Over the past decade, employer-supported volunteering (ESV) has become a mainstream practice of companies. We know that when employees feel good about the way their organization contributes to community there is a positive increase in brand ambassadorship, career commitment, employee impact and discretionary effort, while the company itself sees a growth in revenue, job applicants, innovation and a decrease in voluntary turnover (see The Business Case for Giving Back).
How businesses engage their employees in volunteering varies depending on corporate strategy and culture. With solid leadership, communication and planning, an established ESV strategy can grow with more employees becoming further engaged citizens corporately and in the community.
Volunteer Canada works with ten companies annually, organizing over 50 diverse group volunteering events and engaging approximately 800 corporate volunteers.
For over ten years Volunteer Canada has supported SAP during their annual Month of Service – their signature corporate-led volunteering initiative held every October across North America. With every Month of Service more lessons are learned, more volunteers are engaged, hours are contributed, and community partners are reached. We’ve learned a few things about creating a successful Month of Service that we’re happy to share. These tips can also be applied to most ESV group volunteering projects.
A successful business strategy takes time, solid planning and a clear direction, and so does a Month of Service. You are organizing multiple events that need to be worked into your employees’ schedules. Volunteers want to make their contribution to community, but they need time to prioritize and plan for their time out of office. And, with multiple community engagement opportunities, they want to pick the one that resonates with them. So clearly and persuasively communicate the why and the how of the project.
Charities and not-for-profit organizations need time to plan and make accommodations for a group. Their opportunities may fill up quickly and if it’s something you or your employees are passionate about, you don’t want to miss out. Get in touch with community organizations at least three months in advance.
Yes, every community partner appreciates your time and assistance but, staff time to coordinate the group volunteering activity, resources or materials all cost the community organization. This would be considered a fee-for-service, rather than a donation.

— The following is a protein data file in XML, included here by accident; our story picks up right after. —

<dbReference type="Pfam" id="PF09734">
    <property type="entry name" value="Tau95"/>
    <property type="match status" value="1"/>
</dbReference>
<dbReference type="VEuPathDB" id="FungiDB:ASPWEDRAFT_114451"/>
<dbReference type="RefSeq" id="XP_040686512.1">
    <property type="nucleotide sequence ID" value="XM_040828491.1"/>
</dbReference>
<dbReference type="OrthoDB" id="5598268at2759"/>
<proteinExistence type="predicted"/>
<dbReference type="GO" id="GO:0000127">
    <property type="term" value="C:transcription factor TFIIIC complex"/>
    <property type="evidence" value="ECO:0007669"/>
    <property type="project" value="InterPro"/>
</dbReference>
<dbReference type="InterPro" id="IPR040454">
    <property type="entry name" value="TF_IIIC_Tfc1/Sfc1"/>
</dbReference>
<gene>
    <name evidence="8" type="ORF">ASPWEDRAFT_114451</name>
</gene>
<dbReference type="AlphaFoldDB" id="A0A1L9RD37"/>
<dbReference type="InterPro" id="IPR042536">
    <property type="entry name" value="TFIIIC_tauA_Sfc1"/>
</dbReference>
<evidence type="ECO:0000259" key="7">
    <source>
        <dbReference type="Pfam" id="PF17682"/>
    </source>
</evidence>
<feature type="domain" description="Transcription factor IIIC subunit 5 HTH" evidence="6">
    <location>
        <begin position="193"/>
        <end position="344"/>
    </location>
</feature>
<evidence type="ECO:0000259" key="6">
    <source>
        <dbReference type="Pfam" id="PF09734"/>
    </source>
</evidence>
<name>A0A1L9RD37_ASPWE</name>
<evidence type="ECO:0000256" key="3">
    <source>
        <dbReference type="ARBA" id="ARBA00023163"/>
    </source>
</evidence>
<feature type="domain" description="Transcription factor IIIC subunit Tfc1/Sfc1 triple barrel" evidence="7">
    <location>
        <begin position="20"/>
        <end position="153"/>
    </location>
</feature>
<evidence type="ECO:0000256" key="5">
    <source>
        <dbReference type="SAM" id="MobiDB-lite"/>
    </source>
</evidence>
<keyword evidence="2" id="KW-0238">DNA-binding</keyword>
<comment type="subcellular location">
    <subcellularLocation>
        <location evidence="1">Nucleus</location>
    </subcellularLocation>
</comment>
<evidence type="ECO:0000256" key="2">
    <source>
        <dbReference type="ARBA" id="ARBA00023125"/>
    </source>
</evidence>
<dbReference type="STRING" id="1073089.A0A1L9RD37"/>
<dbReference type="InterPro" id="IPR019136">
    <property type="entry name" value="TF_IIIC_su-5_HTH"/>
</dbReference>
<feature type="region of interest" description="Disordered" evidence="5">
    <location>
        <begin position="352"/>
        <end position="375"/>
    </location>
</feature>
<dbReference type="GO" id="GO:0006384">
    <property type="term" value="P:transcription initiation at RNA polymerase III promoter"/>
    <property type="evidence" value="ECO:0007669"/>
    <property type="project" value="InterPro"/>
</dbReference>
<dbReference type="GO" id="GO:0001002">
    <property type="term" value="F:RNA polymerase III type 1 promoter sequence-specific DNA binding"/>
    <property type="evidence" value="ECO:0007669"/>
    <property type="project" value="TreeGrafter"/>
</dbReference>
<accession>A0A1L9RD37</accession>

While some organizations already charge a fee to assist with this cost recovery, many do not. We encourage companies to make it a policy, budget for this and pro-actively raise it with your community partner. A successful Month of Service (or any ESV project) has a budget for associated costs, make this fee or contribution to the organization a part of that.
We have all heard the importance of leading by example, and this is true also of a successful Month of Service. If you have established an ESV program and implemented a Month of Service, it’s already been signed off on by the executive leadership team. But it is the participation of executives and management in volunteering activities that really matters. It encourages employees to become engaged and shows that the company is serious about making community engagement, volunteering, and giving a part of your corporate culture.
Executives and managers should also communicate and reinforce the company paid time-off policies for Month of Service to help reassure employees that they have their support to participate. Research indicates that 80% of employer-supported volunteers believe that group volunteering strengthens their relationship with colleagues, which can only lead to a more positive work environment.
Appreciation of Volunteers
It’s just nice to feel appreciated.
It doesn’t have to be fancy. It doesn’t have to be a gala or a parade! But volunteers do want to know that their contribution made an impact both for the community and for the company. Send personalized notes of thanks, post photos and share stories in your newsletter, throw a small wrap-up party for all those involved and review the impacts for the month. Share how this Month of Service ties into your company’s overall corporate citizenship commitment. You’re all difference makers, let’s celebrate that!
This year, SAP’s Month of Service in Toronto engaged over 134 volunteers, for 480 hours of service and partnered with 11 community organizations. An increase of 24 volunteers, 101 hours and 3 new community partners from 2018. So, “THANK YOU” to everyone who participated. The impact from that month is immeasurable.
Volunteer Canada aims to build on the success of every volunteer project, and we couldn’t do it without the passion and commitment of the corporate volunteers we work with. They help drive these initiatives and spread it throughout the corporate culture.
Executing a successful Month of Service is achievable with proper planning, communication, and a little bit of patience. Just remember to start early, budget appropriately, engage at all levels and show your staff that their contribution makes a difference. And if you need a little extra help, contact the experts (that’s us)!